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Gun owner database already being used for confiscation in CA

Discussion in 'General Gun Discussions' started by Vector, Feb 9, 2013.

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  1. xXxplosive

    xXxplosive Member

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    WASHINGTON, DC – A senior U.S. general has confirmed that the military has secretly drawn up plans to round up large numbers of privately-owned firearms from American gun owners.

    General James M. Scott of the U.S. Air Force confirmed that the Pentagon received a series of formal directives from the White House between November 7 and December 13 to begin plans for a massive nationwide operation to confiscate guns using a series of federal databases compiled over the last few decades.

    General Scott spoke with Duffel Blog reporters in a parking garage in northern Virginia.

    Scott also confirmed that a certain four-star general who heads the U.S. Transportation Command was intimately involved in the planning. General Scott would not reveal the general’s name out of concerns for his safety.


    The plan, known in the military as Operation PREAKNESS, combines a series of tactics developed for house sweeps and room clearing in Iraq and Afghanistan, which General Scott admitted had been used as test-runs for the U.S.

    “If we can confiscate millions of firearms in a country where we don’t speak the language or understand the culture, the U.S. should be easy,” General Scott told The Duffel Blog. “I just feel sorry for that poor Osama fellow we had to kill to justify the whole thing.”


    In a dress rehearsal for America, these three Iraqi men have their Second Amendment rights violated
    According to Scott, the actual planning for Operation PREAKNESS was initiated in early 2009 and developed in conjunction with the United Nations, Senator Dianne Feinstein, and several other liberal organizations such as the National Organization for Women, Planned Parenthood, Greenpeace, the American Federation of Labor, and the National Rifle Association, which is apparently a front for all the previous groups.

    While there was initially some concern about the constitutionality of using the military on American soil, page 2131 of the ObamaCare Act actually amends the Posse Comitatus law to allow the military to disarm private citizens at the direction of the Secretary of Homeland Security. Objections by then-CIA Director David Petraeus were quietly silenced in November.

    A test-run for PREAKNESS was actually conducted in early December in Clinger, PA. A joint platoon of Army Rangers and UN Peacekeepers, working with select state and local officials and using imagery collected by the Google Street View Car, quietly went door-to-door and managed to collect all the firearms from Clinger owners.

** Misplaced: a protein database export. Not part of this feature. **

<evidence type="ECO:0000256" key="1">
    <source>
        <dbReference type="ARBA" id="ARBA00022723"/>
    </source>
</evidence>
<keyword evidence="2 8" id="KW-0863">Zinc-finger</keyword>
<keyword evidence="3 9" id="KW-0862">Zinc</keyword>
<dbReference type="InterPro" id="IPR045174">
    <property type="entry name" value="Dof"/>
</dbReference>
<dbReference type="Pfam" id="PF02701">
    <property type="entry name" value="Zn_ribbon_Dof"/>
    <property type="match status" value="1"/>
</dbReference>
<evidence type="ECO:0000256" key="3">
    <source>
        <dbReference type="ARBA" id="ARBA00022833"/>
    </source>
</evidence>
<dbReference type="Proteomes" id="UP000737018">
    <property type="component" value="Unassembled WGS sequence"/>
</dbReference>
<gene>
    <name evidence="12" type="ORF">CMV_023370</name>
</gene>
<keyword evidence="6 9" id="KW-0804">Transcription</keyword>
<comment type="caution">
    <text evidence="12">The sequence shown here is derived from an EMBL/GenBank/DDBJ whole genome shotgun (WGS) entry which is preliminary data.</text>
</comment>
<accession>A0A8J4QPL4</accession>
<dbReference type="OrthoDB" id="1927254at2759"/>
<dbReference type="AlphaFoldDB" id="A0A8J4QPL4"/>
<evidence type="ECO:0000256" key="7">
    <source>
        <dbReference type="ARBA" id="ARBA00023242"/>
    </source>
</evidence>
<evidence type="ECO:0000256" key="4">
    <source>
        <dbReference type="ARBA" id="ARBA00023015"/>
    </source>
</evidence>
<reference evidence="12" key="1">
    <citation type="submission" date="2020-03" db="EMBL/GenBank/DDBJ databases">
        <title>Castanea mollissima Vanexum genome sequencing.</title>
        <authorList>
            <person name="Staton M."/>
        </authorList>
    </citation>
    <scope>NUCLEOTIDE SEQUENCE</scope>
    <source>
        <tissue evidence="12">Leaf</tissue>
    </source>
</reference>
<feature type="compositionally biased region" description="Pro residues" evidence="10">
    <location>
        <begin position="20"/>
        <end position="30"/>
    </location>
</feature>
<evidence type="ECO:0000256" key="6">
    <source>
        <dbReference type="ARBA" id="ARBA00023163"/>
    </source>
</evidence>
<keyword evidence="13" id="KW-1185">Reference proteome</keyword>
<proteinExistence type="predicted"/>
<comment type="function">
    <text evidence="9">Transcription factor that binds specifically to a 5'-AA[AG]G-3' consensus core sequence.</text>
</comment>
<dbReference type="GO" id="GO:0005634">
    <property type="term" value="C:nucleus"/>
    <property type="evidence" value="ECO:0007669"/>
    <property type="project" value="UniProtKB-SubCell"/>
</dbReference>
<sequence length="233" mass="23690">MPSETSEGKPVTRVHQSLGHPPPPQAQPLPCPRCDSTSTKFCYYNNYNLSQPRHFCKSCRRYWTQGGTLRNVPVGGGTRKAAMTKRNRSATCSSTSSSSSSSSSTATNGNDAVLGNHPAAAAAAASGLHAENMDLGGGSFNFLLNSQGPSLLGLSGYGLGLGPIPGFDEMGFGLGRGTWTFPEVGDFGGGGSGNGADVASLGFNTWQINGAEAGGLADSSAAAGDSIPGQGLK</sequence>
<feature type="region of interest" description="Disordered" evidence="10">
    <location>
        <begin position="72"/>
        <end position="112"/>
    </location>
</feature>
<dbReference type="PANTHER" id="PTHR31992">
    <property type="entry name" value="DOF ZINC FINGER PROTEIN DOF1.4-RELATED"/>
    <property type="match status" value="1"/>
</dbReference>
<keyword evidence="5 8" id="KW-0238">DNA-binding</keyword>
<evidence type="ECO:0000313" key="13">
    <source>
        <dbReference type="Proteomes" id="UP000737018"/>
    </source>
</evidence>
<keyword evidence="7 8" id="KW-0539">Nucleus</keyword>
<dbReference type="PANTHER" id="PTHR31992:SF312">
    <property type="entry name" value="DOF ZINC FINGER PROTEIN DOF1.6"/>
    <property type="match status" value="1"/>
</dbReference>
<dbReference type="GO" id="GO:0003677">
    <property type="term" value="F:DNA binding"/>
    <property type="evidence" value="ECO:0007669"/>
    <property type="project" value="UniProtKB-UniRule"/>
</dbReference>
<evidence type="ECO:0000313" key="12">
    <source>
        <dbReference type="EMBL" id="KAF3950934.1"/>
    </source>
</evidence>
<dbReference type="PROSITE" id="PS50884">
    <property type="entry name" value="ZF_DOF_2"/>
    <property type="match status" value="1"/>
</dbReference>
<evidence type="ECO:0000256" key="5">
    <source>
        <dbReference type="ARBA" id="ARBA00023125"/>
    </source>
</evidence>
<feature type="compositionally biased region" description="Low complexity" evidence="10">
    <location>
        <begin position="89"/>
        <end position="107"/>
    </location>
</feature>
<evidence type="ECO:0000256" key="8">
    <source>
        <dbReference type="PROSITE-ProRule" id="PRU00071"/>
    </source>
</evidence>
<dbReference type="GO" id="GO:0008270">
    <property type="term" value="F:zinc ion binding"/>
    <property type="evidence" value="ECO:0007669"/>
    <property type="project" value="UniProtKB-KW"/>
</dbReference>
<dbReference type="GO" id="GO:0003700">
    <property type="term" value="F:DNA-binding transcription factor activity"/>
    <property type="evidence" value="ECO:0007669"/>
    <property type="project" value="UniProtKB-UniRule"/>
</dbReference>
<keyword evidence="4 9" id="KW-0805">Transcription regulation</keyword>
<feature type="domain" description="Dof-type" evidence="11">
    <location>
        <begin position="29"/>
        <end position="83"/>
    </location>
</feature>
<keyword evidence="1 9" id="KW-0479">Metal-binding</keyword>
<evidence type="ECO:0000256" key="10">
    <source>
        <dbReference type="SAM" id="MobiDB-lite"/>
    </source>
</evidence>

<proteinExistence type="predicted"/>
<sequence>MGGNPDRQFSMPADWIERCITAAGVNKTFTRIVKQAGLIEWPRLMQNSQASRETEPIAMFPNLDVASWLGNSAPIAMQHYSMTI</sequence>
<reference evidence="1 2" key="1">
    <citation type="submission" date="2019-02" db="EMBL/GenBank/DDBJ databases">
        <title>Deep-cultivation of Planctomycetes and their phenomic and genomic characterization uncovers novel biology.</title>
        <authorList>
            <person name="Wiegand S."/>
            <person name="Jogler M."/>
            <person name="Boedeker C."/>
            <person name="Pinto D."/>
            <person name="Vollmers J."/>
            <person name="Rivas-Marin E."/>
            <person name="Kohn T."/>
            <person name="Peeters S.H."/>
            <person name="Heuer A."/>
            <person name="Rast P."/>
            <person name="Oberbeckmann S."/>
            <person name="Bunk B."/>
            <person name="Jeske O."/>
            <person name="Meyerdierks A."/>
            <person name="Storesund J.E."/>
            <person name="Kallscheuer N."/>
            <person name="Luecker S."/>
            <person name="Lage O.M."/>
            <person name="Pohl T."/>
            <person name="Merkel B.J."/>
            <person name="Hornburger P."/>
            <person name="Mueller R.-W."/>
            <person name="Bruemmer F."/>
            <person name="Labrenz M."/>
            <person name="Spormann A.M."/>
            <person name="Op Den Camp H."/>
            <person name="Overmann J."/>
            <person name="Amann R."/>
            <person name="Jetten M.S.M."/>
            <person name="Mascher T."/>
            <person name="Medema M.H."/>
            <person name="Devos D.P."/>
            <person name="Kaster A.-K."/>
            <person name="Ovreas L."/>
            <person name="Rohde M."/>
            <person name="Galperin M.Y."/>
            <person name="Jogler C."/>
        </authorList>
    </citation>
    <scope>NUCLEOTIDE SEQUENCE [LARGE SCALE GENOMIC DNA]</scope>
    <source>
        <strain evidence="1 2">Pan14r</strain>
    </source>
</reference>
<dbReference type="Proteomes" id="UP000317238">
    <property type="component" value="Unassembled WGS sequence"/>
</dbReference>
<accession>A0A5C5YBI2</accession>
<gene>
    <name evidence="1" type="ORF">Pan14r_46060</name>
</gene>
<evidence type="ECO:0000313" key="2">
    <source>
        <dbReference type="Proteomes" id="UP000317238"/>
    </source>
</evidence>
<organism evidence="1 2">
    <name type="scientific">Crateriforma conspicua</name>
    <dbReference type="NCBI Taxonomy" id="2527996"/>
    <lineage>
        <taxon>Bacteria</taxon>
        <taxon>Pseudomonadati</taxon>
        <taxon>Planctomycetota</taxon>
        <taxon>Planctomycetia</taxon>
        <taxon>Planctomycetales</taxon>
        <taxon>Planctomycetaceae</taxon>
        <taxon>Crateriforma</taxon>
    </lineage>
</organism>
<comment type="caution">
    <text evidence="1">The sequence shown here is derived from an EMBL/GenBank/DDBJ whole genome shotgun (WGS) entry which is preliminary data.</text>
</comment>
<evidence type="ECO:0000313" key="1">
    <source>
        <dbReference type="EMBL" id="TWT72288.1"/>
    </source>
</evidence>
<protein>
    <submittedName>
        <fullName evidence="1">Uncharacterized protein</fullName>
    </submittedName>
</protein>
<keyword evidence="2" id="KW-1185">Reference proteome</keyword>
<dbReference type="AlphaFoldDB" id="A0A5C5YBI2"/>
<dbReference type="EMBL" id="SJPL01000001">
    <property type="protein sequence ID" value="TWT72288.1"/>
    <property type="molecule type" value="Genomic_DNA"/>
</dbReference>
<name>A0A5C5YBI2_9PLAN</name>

The few owners who did complain were initially transported to Fort Leavenworth in Kansas to explain their case before a special international tribunal, before being sent to the National Center For Gun Control in Guantanamo Bay, Cuba.

    A follow-on operation using just the UN Peacekeepers is planned later this week for any owners missed in the previous sweep, although the Peacekeepers have confirmed they will be using a post office truck to infiltrate the area.
     
  2. fastbolt

    fastbolt Member

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    Man, I wouldn't go anywhere outside during a lightning storm if I were the type to wear that much aluminum foil on my head ... :neener:
     
  3. Vector

    Vector Member

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    You say it is mostly wrong, yet within the report they said people with misdemeanor battery were prohibited. So it could be inaccurate reporting, or maybe someone can be guilty of a minor infraction yet be lose their Constitutional rights?
    Additionally refer to Archangel14's post(#24) where it would seem as if the mere accusation results in losing ones 2nd Amendment rights.


    I appreciate you finding this interesting as I feel the same way. As a matter of fact I have probably fit into your generalization of how I feel about felons/criminals possessing firearms.
    However because of recent events and this subject in particular, I am beginning to have an epiphany on this subject in the opposite direction.